11. crockett

    crockett New Member

    You did say you'd be fishing the Yak and the salt. The pontoon boat is not the best alternative even though you won't be using a spey rod. Fishing on the move from a single person pontoon boat is not preferable on the yak and is not the most efficient way to move around estuaries. A drift boat works well in these situations. OK, what type? Wood boats are beautiful but require too much upkeep and are not as durable as the aluminum or glass boats. The aluminum boats seem to be most popular on Olympic Pen steelhead streams where you'll encounter wilder rivers and contact with boulders is more likely. If that's not your gig, then it's fiberglass. For glass boats, consider and test drive Hyde, Lavro and Clackacraft models...all make great boats. You can get used versions from each of these mfrs if money is an issue. Good luck.
     
  12. luv2fly2

    luv2fly2 Active Member

    also consider a glass willie drift boat. i do not know how to pick the best boat. i am in the market as well and am in a quandry as you might be. i won a one day drift boat rental at the north idaho fly casters raffle for the missouri river and i think they have hydes and willies so maybe i can use both to help in the buying process. let us know which one you picked.
     
  13. Nailknot

    Nailknot Active Member

    All things equal, I'd go with a woody drift boat for tail waters and mellow floats, a tough glass D boat for chunky waters. A small jet for upriver. A larger jet for downriver. A nice big well powered jet or V for estuary fishing... stock up! :) And a salt boat too....

    --------
    Be the ball Danny
    http://www.carlspackler.com/sounds/012.wav
     
  14. Jerry Daschofsky

    Jerry Daschofsky Moderator Staff Member

    Nailknot, I knew I always liked you. You sound like my type of guy. When I'm healed up, you got a ride in any of my boats. LOL.

    But yeah, truthfully speaking (and have said this many a times) there is no one perfect boat out there. Especially if you do alot of different fishing (like myself). I was in process of buying a new Northriver sled before my shoulder went out (had just sold my older smaller sled). But at one time I had a DB, sled, couple 14+ catarafts (mostly whitewater, but had some fishing frames for them) some smaller catarafts (under 12') that were all standup fishable on the move. Couple float tubes, and a small pram. All had their plus and minuses. But none have it all. My old sled was good for the salt, lake, and rivers. But not all aspects of that. For small lakes, small rivers, etc then I varied up the boats I used. From what I've read, I think you'd be best off with a glass driftboat. I love aluminums for pulling plugs all day. But if you flyfish only, you will be more then happy with glass.
     
  15. cuponoodle breakfast

    cuponoodle breakfast Active Member

    >Most pontoons have alot more upkeep (if you aren't upkeeping yours, then you better).

    Jerry, care to elaborate?
     
  16. Nailknot

    Nailknot Active Member

  17. Jerry Daschofsky

    Jerry Daschofsky Moderator Staff Member

    Well, most people have these boats, and simply just put them away when done. When I'm talking upkeep, I'm ESPECIALLY talking about the lower end boats. But even the higher priced boats need upkeep too.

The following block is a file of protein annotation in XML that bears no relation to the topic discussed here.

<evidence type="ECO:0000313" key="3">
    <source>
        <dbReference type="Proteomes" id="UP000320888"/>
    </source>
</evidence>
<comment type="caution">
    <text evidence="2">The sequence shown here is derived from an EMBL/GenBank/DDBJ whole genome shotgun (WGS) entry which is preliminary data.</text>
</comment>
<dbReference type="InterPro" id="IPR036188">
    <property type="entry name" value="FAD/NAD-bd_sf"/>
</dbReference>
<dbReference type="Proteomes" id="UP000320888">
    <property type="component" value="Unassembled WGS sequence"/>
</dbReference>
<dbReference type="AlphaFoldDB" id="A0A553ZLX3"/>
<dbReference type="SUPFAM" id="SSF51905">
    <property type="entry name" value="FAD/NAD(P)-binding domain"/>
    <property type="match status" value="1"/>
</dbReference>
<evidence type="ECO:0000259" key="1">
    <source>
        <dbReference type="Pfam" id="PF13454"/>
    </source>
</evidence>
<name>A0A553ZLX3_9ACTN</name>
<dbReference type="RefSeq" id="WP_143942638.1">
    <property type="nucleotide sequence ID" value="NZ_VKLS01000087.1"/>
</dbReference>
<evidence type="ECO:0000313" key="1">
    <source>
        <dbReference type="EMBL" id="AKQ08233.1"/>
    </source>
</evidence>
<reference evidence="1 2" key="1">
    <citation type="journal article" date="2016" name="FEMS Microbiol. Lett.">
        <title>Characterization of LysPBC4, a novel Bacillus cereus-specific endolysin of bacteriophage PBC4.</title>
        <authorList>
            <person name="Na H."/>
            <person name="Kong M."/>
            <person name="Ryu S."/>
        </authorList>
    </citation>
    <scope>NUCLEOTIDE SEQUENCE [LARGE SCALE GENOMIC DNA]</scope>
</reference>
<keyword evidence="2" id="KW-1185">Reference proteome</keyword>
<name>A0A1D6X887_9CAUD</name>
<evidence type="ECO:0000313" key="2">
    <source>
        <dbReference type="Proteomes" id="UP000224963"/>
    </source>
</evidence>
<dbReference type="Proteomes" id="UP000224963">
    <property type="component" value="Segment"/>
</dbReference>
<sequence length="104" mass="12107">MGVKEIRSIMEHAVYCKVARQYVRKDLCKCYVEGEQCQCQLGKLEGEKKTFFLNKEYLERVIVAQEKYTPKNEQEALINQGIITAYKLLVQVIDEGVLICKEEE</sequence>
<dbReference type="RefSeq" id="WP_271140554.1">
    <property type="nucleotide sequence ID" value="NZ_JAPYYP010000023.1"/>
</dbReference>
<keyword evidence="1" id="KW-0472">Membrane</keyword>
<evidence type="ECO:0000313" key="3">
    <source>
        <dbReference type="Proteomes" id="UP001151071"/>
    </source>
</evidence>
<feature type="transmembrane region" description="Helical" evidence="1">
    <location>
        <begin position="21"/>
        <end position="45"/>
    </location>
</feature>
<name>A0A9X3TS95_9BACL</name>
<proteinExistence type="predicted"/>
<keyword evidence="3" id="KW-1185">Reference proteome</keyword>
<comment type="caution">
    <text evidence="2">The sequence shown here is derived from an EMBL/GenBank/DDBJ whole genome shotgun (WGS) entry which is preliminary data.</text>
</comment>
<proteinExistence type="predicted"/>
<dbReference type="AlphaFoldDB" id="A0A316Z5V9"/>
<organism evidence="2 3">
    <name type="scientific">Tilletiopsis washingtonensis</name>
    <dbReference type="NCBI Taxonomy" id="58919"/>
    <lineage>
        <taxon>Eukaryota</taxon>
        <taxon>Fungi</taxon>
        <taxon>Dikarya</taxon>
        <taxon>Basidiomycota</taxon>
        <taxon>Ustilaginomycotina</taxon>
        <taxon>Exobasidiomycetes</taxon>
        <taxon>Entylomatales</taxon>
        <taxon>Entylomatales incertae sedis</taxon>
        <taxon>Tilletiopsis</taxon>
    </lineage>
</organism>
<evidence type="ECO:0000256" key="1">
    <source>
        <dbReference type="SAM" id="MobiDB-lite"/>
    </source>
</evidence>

You should routinely check your valves. Make sure they are tight (you have to have a valve wrench, if you don't go buy one). You should clean off the material occasionally. Clean and put away. If you have lower end boats, you should check your seems, which are normally stitched. They have a tendency to pop, and one seem popped would instantly lead to a full blown blowout of the seems in hot weather.

    Then storage. After the boats are cleaned, best to keep your boats partially (or fully) inflated and out of the sun. I've seen many a boats left outside 24 hours a day through all seasons. Which leads to material breakdown. Those who simply toss wet boats rolled up back into garage (see this many times too) will lead to cracking of the material once it dries out (or has sat a long time). Plus, will lead to mildew and breakdown of materials. If you keep your boat on a trailer, inflated, and under a tarp you're ahead of the game. But most don't, and can lead to problems later on. Simple washdown with glass/aluminum and airdry is about it. Can be left outside as well. But pontoons are similar to wood. Just that they fall apart in different ways. Unless you have tubes made by sotar and wing, then you're ahead of the game. They can be left outside with alot less breakdown then other boats out there. But even then, the more you take care of them, the longer they last. My old Aire tubes are 14-16 years old and have well outlasted what most would consider the life of these type boats. But it's still in excellent shape and has plenty of years left.
     
  18. cuponoodle breakfast

    cuponoodle breakfast Active Member

    Thanks Jerry. I do that stuff. The only thing I do with the valves is look at them when I add air before taking it out. Not sure if I would know what to look for to tell me if they need adjusting. I hose it off after use, keep it covered and out of the sun, and store it partially inflated on the trailer. My current system is to roll it throught the garage, hook it to the truck, give each chamber a few pumps, and then leave. When I get home I hose it making sure to lift each side and get the sand off the bottom, release a little air from each chamber, then roll the hole rig under its cover. I was afraid you were going to list a bunch of other things I had to do.